Image caption: Endeavour departs Kennedy Space Center forever on Sept 19 on last flight of NASA’s Space Shuttle Program. Credit: Ken Kremer

Under cloudy skies at first light, Space Shuttle Endeavour departed NASA’s Kennedy Space Center in Florida early Wednesday morning, Sept. 19, at about 7:22 a.m. EDT marking the final flight of NASA’s storied shuttle program.

The 100 ton Endeavour was secured atop NASA’s specially modified 747 Shuttle Carrier Aircraft for the cross-country ferry flight to California and Los Angeles International Airport.

The farewell flight went off without a hitch following two days of weather related delays. The shuttle & 747 Shuttle Carrier Aircraft (SCA) Jumbo Jet were in tip top shape.

Image caption: Endeavour’s Final Takeoff atop modified Boeing 747 from the Kennedy Space Center on Sept. 19 to California home. Credit: Ken Kremer – www.kenkremer.com

Hordes of local spectators and excited tourists from several continents caught a magnificent last glimpse of the piggybacked pair as they flew two looping north-south farewells over the Florida Space Coast making a low pass over nearby beaches, Patrick Air Force Base, Cape Canaveral Air Force Station, Kennedy Space Center Visitor Complex, and the shuttle landing runway at Kennedy before leaving the area to a mix of emotions both happy and sad.

Then all of a sudden after some 25 minutes, the dynamic duo disappeared without warning into the hazy clouds, flying on a north east heading and across the Florida panhandle.

After making low-level passes over NASA’s Stennis Space Center in southwest Mississippi and the Michoud Assembly Facility in New Orleans, Endeavour touched down at the Johnson Space Center at about 10:40 a.m. at Houston’s Ellington Field for a curtailed overnight stay.

Image caption: Endeavour departs Kennedy Space Center on Sept 19 on last flight accompanied by T-38 training jet. Credit: Ken Kremer

21 years after rolling out from the Palmdale assembly facility in California where she was constructed, Endeavour landed at Edwards Air Force Base at 3:50 p.m. EDT today, Sept. 20.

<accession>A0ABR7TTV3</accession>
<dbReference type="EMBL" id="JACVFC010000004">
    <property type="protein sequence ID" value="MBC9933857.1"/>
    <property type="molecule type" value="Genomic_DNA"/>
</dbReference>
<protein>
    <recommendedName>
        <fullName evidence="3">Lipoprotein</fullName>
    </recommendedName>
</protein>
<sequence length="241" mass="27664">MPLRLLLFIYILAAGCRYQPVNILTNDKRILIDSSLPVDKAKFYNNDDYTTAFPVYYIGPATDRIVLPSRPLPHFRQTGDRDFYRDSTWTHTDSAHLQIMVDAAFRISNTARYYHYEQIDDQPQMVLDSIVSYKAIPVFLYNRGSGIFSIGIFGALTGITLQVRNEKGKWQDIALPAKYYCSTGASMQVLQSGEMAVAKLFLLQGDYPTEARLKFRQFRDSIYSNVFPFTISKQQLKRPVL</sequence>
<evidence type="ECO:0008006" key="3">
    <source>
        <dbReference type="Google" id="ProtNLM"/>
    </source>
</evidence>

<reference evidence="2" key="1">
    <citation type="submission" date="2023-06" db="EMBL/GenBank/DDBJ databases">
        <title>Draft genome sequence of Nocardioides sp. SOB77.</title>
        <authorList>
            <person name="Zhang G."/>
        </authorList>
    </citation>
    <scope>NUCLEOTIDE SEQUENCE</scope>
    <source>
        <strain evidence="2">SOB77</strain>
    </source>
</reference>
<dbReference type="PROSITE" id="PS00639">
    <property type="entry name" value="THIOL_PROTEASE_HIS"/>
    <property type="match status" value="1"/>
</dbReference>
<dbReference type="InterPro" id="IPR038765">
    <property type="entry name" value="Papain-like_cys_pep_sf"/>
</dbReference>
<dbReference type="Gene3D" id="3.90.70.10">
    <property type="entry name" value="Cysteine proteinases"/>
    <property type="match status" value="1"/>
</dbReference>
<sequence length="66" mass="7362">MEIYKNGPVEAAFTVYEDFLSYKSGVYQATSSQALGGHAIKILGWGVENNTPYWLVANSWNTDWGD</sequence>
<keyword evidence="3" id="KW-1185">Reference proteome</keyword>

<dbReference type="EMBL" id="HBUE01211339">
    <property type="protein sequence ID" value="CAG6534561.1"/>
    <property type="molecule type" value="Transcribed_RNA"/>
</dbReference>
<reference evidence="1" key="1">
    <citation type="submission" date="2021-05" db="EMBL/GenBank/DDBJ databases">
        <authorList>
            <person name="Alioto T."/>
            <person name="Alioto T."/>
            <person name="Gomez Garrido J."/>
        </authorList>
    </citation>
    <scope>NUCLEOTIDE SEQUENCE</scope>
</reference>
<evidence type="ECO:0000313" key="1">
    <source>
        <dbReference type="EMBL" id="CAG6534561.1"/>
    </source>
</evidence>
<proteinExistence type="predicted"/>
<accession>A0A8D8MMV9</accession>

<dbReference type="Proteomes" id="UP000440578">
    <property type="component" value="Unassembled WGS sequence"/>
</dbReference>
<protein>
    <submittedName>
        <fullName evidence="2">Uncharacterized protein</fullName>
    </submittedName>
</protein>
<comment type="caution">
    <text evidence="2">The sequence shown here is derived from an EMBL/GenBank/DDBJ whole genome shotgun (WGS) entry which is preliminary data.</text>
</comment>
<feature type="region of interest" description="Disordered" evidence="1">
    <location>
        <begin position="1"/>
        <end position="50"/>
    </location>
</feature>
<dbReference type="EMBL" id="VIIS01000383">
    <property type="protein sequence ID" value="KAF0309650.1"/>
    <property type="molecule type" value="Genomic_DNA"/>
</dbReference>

Early Friday morning (Sept. 21), Endeavour and the SCA will take flight on a victory lap initially heading north for low level passes over Sacramento and the San Francisco Bay area including the Golden Gate bridge – akin to the April 2012 flight of Enterprise over NYC. Then the pair will turn south and pass over NASA’s Ames Research Center, Vandenberg Air Force Base and NASA’s Jet Propulsion Laboratory before heading into the Los Angeles area and landing at Los Angeles International Airport.

In October, Endeavour will be towed over 2 days through the streets of Inglewood and Los Angelos to begin a new mission inspiring future explorers at her permanent new home at the California Science Center.

Endeavour was NASA’s youngest orbiter and flew 25 missions and traveled 122,883,151 miles during 299 days in space.

NASA’s trio of shuttle orbiters were forcibly retired in July 2011 following the successful STS-135 mission to the International Space Station.

Ken Kremer

Image caption: Endeavour prepares for final takeoff from the Shuttle Landing Facility at KSC. Credit: Brent Houston

Image caption: STS-130 astronaut Kay Hire greets space enthusiasts at the shuttle landing strip during the flyaway of Endeavour. Credit: Klaus Krueger

Ken Kremer with Space Shuttle Endeavour and the 747 Shuttle Carrier Aircraft (SCA) at the Shuttle Landing Facility at the Kennedy Space Center for final flyaway departure in September 2012 reporting for Universe Today. Credit: Brent Houston

Ken Kremer

Dr. Ken Kremer is a speaker, research scientist, freelance science journalist (KSC area,FL) and photographer whose articles, space exploration images and Mars mosaics have appeared in magazines, books, websites and calendars including Astronomy Picture of the Day, NBC, FOX, BBC, SPACE.com, Spaceflight Now, Science and the covers of Aviation Week & Space Technology, Spaceflight and the Explorers Club magazines. Ken has presented at numerous educational institutions, civic & religious organizations, museums and astronomy clubs. Ken has reported first hand from the Kennedy Space Center, Cape Canaveral, NASA Wallops, NASA Michoud/Stennis/Langley and on over 80 launches including 8 shuttle launches. He lectures on both Human and Robotic spaceflight - www.kenkremer.com. Follow Ken on Facebook and Twitter

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